Xin Wang, PhD, MPH
Xin Wang, PhD, MPH, is a Research Investigator in the Department of Epidemiology. He received his PhD and MPH in Epidemiology from the University of Michigan. With a strong foundation in environmental epidemiology, Dr. Wang is dedicated to exploring the impact of environmental exposures, such as metals and air pollution, on metabolic disorders and neurodegenerative diseases. His research objectives encompass three primary areas: (1) identifying environmental exposures as modifiable risk factors for aging-related diseases; (2) elucidating the mechanisms of these diseases connected to environmental exposures using biomarkers and metabolomic profiles; and (3) pinpointing susceptible populations at increased risk due to environmental exposures for more targeted disease prevention and intervention strategies. During his term as a M-LEEaD Center Scientist, with the mentorship of Dr. Kelly Bakulski, he will continue to investigate the effects of metals exposure on dementia risks and develop expertise in neurogenetics and gene-environment interaction.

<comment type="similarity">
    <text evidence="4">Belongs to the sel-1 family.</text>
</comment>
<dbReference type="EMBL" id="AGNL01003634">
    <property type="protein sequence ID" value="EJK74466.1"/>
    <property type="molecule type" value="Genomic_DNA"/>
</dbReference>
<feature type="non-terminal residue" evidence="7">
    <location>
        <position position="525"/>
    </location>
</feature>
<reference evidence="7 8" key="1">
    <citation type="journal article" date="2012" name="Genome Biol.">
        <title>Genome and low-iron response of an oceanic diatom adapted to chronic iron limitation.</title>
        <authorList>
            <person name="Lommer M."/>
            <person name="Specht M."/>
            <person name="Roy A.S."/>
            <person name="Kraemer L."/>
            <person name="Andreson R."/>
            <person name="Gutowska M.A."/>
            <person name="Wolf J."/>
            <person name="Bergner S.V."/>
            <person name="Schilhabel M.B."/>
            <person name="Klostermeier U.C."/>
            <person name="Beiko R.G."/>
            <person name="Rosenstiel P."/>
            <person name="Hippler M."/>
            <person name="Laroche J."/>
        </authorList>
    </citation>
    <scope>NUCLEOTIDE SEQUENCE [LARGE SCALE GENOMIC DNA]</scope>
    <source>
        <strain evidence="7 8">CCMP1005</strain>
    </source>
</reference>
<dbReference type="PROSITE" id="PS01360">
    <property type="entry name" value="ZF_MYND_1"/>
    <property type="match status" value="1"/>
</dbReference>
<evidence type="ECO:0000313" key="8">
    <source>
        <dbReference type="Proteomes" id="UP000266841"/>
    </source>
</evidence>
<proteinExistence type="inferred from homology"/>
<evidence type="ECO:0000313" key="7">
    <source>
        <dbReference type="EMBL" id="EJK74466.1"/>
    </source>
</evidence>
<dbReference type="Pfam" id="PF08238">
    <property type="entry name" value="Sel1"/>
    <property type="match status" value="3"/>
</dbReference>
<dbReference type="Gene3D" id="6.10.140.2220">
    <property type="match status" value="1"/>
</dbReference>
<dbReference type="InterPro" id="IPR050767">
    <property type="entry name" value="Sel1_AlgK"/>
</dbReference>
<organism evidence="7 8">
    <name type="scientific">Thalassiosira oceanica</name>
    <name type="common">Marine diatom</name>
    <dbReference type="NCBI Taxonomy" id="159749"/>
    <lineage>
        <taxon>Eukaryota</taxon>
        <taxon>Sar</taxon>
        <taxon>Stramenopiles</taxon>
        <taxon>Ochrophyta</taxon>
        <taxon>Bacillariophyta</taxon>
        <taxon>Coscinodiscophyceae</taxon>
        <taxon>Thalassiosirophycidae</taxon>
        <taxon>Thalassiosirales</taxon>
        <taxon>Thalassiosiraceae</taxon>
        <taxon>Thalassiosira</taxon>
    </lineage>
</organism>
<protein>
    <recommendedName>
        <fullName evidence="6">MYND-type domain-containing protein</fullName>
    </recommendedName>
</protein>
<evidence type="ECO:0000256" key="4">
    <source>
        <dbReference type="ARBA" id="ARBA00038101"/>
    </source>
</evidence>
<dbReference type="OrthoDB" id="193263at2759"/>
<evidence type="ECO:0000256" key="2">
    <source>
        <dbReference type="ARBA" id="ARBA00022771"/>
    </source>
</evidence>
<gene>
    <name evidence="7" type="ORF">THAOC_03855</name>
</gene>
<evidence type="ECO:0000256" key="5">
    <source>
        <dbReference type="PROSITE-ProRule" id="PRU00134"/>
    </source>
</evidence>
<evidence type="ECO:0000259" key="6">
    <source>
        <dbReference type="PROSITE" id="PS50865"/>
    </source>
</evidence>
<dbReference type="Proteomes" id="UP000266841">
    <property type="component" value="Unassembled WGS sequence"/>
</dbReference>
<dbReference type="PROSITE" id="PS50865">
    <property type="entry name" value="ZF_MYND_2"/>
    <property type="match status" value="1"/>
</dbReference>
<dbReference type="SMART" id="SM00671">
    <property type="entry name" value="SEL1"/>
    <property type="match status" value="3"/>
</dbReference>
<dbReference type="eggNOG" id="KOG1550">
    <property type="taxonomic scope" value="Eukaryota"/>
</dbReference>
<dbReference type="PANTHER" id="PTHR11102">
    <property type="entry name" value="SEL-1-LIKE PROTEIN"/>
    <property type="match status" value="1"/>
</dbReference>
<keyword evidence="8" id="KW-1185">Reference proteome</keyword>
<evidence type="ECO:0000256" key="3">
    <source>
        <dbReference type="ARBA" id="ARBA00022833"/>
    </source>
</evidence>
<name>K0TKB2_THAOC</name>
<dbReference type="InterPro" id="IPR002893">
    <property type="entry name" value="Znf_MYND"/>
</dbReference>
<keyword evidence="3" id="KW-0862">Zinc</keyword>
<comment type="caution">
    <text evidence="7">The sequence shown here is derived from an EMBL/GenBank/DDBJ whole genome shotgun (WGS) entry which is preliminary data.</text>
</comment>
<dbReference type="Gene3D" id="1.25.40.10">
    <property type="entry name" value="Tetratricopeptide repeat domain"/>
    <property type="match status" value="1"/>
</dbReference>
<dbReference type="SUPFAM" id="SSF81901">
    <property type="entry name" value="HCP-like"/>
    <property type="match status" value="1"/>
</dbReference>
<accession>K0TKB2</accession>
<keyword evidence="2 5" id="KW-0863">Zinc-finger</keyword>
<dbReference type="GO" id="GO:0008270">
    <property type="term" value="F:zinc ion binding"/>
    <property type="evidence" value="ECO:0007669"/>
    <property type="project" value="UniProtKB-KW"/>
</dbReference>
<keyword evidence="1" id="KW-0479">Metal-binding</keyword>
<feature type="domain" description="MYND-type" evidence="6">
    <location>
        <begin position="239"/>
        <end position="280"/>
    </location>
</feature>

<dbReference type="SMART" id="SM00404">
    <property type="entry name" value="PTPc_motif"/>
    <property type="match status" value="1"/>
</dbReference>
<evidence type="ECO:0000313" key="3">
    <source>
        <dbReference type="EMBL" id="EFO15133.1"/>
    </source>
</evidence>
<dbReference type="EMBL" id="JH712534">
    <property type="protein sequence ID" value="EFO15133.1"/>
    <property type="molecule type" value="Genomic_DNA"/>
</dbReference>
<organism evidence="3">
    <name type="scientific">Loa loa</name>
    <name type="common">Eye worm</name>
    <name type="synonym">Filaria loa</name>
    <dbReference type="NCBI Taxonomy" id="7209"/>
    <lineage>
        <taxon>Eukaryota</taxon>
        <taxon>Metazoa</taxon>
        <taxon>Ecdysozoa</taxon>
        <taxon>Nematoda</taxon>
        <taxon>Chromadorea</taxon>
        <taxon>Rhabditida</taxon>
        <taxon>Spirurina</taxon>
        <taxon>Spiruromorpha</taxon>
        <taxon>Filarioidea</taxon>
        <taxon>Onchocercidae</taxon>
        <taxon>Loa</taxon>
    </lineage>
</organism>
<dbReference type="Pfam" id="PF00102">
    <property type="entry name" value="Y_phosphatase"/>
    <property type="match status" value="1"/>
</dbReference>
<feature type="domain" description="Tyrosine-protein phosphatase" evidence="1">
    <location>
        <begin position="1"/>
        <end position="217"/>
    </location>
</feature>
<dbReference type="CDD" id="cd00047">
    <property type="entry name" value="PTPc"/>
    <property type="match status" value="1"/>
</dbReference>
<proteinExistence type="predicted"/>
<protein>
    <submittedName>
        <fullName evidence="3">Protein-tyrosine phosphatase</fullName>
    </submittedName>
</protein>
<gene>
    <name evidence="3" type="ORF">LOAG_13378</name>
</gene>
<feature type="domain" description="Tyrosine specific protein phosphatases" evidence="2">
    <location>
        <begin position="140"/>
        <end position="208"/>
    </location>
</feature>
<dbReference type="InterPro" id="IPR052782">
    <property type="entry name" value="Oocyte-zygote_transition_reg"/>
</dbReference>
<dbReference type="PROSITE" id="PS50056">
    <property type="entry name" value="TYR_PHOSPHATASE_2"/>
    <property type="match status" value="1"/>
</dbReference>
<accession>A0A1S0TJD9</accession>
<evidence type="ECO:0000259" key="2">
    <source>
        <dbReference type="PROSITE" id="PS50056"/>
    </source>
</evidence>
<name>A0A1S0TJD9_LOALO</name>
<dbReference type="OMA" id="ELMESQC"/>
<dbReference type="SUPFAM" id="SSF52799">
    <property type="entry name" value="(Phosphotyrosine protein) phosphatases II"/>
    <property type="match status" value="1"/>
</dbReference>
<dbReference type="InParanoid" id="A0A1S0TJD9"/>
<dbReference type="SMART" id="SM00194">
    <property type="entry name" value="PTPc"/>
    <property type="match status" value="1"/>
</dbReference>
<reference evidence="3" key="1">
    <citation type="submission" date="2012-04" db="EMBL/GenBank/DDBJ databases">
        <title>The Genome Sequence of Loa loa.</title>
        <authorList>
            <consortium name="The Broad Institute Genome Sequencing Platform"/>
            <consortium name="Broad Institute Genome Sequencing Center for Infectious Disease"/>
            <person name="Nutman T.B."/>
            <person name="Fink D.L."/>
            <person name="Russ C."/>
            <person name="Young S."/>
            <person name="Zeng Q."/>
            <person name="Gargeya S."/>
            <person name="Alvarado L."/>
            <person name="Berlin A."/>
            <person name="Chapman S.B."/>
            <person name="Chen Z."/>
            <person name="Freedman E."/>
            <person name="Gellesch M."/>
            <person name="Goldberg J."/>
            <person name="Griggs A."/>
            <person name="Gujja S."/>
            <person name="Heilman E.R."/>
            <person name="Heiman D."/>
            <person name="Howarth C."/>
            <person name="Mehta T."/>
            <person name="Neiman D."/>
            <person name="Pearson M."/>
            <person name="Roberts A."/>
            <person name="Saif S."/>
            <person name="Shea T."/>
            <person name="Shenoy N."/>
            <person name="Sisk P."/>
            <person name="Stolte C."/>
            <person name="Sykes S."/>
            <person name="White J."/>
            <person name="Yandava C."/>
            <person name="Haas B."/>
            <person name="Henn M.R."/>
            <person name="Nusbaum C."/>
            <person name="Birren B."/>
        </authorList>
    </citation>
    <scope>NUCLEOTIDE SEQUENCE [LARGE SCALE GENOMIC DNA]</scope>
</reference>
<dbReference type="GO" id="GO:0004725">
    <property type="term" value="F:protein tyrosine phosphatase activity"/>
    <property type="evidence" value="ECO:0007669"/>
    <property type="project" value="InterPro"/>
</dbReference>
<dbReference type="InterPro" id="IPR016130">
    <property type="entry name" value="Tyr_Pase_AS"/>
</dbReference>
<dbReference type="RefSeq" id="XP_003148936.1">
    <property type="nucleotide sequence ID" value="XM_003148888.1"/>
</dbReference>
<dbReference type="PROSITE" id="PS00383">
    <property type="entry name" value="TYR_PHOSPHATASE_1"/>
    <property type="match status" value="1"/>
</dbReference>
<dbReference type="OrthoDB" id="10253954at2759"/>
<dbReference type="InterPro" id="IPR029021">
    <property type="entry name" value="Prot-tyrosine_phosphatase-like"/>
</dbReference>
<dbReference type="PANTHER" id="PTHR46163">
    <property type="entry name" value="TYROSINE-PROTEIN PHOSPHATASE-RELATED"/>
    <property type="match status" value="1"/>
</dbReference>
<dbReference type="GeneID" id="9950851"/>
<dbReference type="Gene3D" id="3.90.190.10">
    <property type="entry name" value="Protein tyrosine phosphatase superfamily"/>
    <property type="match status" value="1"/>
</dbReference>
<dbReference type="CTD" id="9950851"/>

Yue Zhao, PhD
Yue Zhao, PhD, MS, is a Research Assistant Professor in the Department of Computational Medicine and Bioinformatics, and received her PhD from the Department of Materials Science and Engineering at the University of Central Florida and a MS degree in Statistics from the University of Iowa. Dr. Zhao’s research is focused on developing and applying statistical methods of high-dimensional data integration to address impactful biomedical problems, and has experience in diverse areas like genomics, transcriptomics, proteomics, metabolomics, CRISPR-based genetic screening, and third generation sequencing. As an M-LEEaD Center Scientist under the mentorship of Drs. Maureen Sartor, Eva Feldman, and Stephen Goutman, she will be investigating the impact of environmental pollutants on the epigenome and transcriptome of amyotrophic lateral sclerosis (ALS) patients, and exploring the mechanistic connections between environmental exposures, DNA methylome, RNA transcriptome, ALS risk, and clinical outcomes.